Torpey was convicted of murder and sentenced to 25 years to life in prison. He was paroled in 2008. Thomas Torpey was 68, when he was arrested again in August of 2015 by State Police Sunday during a visit to Albion Correctional Facility. He was charged with promoting prison contraband, criminal possession of a narcotic with intent to sell and criminal possession of a narcotic. According to State Police, he was trying to smuggle drugs into a women's prison in Orleans County. (59)
Russotti, Samuel “Red” was the “Underboss” of the Rochester Mafia under Frank Valenti in the 60’s and early 70’s. In 1972, Russotti, Rene Piccarreto and Sammy Gingello confronted Frank Valenti about his “skimming the profits” and not properly sharing with the entire "organization." They forced him to retire after murdering his bodyguard, Dominic Chirico. Samuel Russotti then became the new “Boss” of the Rochester Mafia and Sammy Gingello became his “Underboss.” Russotti was indicted and convicted along with six others, in the 1984 RICO trial against the leaders of the Rochester Mafia. He was sentenced to 40 years in prison. (28) He died June 25, 1993 in Federal prison. He was 81 years old. He would have been eligible for parole in October of 1994. (29)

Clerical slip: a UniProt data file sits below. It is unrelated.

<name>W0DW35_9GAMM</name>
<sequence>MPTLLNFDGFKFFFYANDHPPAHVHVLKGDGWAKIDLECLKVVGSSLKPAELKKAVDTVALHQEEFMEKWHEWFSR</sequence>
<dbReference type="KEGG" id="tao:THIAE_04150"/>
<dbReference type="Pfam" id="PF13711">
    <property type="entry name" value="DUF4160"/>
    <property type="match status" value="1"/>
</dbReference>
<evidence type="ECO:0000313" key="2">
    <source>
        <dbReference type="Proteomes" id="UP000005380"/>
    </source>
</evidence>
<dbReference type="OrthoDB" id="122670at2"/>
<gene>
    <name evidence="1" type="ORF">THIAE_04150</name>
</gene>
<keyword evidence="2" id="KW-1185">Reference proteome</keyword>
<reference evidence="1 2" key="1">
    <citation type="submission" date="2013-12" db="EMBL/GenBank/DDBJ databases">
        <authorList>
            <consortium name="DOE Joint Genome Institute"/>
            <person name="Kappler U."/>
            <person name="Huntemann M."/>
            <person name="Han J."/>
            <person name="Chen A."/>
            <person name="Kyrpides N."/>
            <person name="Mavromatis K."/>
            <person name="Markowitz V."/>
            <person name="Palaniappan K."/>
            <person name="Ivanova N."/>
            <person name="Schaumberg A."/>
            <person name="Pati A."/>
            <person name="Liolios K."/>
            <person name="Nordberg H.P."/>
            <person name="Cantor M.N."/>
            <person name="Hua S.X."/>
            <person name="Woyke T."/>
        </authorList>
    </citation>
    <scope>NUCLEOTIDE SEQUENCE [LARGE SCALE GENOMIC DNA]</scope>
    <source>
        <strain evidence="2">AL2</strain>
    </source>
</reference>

Taylor, Thomas was a bodyguard for Sammy Gingello. He was actually in the car with Gingello and Gingello’s other bodyguard, Thomas Torpey when it exploded in April of 1978 killing Gingello. Years later, Thomas Torpey and Thomas Taylor ran a gambling parlor on Lyell Avenue in the City of Rochester and they did not want to pay the typical “user fee” like everyone else, to the mob hierarchy for that privilege. That fee ran between $400 and $1800 weekly. Instead of paying up, they decided to fight the established hierarchy. They became known as the “C Team” in Rochester’s Mob Wars when they hired Joseph Sullivan to kill “A Team” "Captain" John Fiorino. Taylor was convicted of murder and sentenced to 25 years to life in prison. He was paroled in 2009. (60)